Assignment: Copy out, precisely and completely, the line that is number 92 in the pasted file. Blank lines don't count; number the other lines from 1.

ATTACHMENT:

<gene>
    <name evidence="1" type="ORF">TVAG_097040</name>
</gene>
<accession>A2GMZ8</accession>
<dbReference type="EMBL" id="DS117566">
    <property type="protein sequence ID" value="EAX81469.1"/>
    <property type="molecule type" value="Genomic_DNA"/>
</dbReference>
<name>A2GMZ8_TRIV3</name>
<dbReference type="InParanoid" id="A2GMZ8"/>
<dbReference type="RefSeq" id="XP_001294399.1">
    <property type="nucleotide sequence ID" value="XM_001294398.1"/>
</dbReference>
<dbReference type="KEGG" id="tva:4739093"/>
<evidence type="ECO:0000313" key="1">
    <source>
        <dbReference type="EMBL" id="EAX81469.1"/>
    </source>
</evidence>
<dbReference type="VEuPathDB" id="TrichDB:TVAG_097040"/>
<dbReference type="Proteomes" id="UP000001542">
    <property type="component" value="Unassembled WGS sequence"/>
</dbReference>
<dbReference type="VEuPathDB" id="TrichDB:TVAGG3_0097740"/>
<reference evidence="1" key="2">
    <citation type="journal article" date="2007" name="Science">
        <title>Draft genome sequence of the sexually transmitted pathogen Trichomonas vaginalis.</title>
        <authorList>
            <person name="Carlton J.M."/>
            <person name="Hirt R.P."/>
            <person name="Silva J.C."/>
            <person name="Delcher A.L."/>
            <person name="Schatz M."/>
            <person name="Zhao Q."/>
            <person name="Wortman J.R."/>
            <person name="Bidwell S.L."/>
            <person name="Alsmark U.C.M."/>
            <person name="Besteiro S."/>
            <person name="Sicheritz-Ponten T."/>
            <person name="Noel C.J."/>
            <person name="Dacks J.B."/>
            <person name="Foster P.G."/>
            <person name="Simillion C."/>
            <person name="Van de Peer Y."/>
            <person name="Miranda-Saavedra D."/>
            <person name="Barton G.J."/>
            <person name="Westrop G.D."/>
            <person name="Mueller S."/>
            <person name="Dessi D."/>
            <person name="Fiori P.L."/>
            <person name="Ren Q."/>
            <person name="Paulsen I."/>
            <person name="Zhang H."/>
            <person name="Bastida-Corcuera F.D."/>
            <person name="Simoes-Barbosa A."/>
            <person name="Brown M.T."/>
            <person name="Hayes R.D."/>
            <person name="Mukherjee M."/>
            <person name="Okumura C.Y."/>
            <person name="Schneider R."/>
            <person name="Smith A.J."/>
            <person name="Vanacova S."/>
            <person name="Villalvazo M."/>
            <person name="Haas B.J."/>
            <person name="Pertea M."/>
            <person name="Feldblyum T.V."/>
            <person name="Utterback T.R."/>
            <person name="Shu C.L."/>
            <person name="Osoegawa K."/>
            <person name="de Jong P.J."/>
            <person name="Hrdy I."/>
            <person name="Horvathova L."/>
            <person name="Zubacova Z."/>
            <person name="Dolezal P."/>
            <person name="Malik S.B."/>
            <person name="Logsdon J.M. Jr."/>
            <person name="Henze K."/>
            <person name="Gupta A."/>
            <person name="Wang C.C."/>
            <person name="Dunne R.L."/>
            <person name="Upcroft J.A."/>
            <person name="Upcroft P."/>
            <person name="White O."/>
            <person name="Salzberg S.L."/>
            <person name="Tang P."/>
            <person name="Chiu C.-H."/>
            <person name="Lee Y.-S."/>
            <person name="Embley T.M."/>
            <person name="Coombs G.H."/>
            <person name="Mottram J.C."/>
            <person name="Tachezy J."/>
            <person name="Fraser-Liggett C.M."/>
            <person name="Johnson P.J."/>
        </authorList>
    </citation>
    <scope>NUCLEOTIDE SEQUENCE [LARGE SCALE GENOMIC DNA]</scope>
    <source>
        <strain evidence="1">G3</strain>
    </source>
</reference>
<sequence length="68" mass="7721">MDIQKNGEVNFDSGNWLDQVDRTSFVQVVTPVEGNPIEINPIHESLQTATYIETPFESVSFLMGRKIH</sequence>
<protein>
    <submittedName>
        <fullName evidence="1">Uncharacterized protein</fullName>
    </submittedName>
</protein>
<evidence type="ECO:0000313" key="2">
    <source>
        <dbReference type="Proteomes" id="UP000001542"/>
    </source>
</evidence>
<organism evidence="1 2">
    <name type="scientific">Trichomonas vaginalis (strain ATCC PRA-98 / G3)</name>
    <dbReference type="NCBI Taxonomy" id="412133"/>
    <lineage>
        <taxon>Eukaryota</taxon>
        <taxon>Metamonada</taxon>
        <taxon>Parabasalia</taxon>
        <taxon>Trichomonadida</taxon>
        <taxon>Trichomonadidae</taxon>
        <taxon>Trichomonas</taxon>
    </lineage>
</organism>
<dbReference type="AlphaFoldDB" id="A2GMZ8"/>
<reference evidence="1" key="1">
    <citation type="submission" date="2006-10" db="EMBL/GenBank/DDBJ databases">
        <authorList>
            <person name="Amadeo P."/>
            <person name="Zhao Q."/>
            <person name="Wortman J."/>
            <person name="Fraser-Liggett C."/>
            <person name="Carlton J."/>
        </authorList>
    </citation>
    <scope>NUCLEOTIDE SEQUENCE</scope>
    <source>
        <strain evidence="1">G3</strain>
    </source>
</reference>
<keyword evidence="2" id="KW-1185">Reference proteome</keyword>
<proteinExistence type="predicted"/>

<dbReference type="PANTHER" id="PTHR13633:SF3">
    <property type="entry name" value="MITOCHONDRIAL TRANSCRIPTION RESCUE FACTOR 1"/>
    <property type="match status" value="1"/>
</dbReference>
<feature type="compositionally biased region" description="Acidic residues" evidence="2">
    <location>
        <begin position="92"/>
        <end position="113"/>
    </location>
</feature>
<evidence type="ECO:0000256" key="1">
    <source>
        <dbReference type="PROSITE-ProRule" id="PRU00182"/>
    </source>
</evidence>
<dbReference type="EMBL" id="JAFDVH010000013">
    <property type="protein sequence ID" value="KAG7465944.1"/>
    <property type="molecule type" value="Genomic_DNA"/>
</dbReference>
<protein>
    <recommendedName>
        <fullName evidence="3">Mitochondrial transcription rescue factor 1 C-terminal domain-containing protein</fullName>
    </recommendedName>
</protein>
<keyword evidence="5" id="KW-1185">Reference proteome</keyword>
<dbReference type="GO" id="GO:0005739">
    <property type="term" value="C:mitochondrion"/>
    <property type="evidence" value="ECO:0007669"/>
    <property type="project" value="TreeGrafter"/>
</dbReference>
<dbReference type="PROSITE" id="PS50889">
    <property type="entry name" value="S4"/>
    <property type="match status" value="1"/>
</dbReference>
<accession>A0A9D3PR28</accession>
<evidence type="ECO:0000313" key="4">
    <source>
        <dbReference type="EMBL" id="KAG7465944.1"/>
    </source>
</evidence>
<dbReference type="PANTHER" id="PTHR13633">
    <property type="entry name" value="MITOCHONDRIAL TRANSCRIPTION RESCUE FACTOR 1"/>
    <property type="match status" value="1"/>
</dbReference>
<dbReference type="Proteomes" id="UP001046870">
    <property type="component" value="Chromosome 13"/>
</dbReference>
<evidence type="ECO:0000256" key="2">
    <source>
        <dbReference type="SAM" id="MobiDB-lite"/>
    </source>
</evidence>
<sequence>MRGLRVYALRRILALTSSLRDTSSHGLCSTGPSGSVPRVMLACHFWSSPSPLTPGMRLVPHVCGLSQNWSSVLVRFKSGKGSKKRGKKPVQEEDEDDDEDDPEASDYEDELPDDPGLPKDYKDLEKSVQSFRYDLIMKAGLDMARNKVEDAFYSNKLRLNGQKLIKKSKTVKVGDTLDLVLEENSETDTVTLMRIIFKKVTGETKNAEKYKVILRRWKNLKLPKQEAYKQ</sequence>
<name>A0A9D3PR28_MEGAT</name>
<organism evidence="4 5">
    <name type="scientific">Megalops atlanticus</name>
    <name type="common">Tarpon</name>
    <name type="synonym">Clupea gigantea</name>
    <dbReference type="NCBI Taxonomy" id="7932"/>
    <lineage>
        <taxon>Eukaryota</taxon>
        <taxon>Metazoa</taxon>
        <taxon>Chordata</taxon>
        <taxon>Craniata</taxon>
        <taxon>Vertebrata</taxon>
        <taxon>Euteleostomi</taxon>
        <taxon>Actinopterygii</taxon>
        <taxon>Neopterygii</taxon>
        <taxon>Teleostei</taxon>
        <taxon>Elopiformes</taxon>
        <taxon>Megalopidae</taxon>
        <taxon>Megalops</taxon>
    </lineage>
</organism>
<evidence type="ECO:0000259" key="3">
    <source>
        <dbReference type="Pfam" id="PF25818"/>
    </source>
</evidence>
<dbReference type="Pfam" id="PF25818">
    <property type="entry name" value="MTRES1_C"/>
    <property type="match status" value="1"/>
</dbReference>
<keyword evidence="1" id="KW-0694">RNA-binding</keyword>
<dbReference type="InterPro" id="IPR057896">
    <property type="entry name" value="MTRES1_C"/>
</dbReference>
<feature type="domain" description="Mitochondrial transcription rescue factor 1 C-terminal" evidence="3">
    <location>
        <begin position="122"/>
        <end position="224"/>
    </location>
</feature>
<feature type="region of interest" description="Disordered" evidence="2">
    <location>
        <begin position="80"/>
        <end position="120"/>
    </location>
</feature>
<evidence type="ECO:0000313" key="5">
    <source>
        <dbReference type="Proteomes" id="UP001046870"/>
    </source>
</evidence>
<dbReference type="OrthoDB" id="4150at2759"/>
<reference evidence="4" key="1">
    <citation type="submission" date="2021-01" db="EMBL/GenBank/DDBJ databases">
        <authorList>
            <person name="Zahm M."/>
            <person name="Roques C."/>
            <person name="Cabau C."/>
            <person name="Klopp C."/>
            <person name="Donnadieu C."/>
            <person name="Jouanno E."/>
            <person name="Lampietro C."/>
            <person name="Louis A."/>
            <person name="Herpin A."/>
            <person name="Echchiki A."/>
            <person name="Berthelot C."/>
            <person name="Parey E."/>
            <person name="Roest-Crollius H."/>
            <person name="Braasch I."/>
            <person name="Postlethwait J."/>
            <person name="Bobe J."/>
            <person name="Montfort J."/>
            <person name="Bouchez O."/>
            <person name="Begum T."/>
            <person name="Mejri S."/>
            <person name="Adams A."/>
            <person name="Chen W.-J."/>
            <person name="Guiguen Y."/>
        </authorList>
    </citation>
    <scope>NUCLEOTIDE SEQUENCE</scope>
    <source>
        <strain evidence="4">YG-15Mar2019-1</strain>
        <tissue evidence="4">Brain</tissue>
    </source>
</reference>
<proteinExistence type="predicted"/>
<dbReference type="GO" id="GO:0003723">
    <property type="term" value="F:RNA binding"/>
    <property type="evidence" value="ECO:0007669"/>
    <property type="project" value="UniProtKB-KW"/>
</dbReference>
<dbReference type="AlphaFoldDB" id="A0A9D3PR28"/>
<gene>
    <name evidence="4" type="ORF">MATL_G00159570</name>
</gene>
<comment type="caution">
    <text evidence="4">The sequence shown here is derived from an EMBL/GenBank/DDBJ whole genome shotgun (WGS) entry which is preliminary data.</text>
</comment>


            <person name="Fraser-Liggett C.M."/>